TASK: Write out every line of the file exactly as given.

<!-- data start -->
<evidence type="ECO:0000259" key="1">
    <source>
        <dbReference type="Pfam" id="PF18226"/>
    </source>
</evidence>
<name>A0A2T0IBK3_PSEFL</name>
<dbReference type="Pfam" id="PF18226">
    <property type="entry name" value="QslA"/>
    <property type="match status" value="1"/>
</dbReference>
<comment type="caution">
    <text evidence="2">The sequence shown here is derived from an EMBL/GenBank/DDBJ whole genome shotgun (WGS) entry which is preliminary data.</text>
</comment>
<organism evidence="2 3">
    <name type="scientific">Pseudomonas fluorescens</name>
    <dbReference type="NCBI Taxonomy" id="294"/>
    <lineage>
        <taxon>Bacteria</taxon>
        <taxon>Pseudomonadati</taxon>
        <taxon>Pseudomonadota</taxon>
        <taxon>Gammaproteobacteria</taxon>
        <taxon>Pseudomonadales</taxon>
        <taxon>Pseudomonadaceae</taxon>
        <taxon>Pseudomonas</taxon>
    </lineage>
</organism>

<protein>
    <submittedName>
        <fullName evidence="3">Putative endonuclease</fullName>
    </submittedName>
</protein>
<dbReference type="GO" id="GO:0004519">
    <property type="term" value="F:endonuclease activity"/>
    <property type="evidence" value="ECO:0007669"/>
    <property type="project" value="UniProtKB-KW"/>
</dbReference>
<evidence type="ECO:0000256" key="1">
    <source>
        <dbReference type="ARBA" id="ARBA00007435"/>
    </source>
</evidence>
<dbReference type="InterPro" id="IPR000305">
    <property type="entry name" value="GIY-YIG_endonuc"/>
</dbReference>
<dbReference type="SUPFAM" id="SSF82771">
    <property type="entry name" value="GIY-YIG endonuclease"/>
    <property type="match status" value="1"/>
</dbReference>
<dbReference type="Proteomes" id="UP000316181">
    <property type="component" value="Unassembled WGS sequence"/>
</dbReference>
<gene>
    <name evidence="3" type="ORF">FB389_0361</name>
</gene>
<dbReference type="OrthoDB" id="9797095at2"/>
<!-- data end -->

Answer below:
<evidence type="ECO:0000259" key="1">
    <source>
        <dbReference type="Pfam" id="PF18226"/>
    </source>
</evidence>
<name>A0A2T0IBK3_PSEFL</name>
<dbReference type="Pfam" id="PF18226">
    <property type="entry name" value="QslA"/>
    <property type="match status" value="1"/>
</dbReference>
<comment type="caution">
    <text evidence="2">The sequence shown here is derived from an EMBL/GenBank/DDBJ whole genome shotgun (WGS) entry which is preliminary data.</text>
</comment>
<organism evidence="2 3">
    <name type="scientific">Pseudomonas fluorescens</name>
    <dbReference type="NCBI Taxonomy" id="294"/>
    <lineage>
        <taxon>Bacteria</taxon>
        <taxon>Pseudomonadati</taxon>
        <taxon>Pseudomonadota</taxon>
        <taxon>Gammaproteobacteria</taxon>
        <taxon>Pseudomonadales</taxon>
        <taxon>Pseudomonadaceae</taxon>
        <taxon>Pseudomonas</taxon>
    </lineage>
</organism>

<protein>
    <submittedName>
        <fullName evidence="3">Putative endonuclease</fullName>
    </submittedName>
</protein>
<dbReference type="GO" id="GO:0004519">
    <property type="term" value="F:endonuclease activity"/>
    <property type="evidence" value="ECO:0007669"/>
    <property type="project" value="UniProtKB-KW"/>
</dbReference>
<evidence type="ECO:0000256" key="1">
    <source>
        <dbReference type="ARBA" id="ARBA00007435"/>
    </source>
</evidence>
<dbReference type="InterPro" id="IPR000305">
    <property type="entry name" value="GIY-YIG_endonuc"/>
</dbReference>
<dbReference type="SUPFAM" id="SSF82771">
    <property type="entry name" value="GIY-YIG endonuclease"/>
    <property type="match status" value="1"/>
</dbReference>
<dbReference type="Proteomes" id="UP000316181">
    <property type="component" value="Unassembled WGS sequence"/>
</dbReference>
<gene>
    <name evidence="3" type="ORF">FB389_0361</name>
</gene>
<dbReference type="OrthoDB" id="9797095at2"/>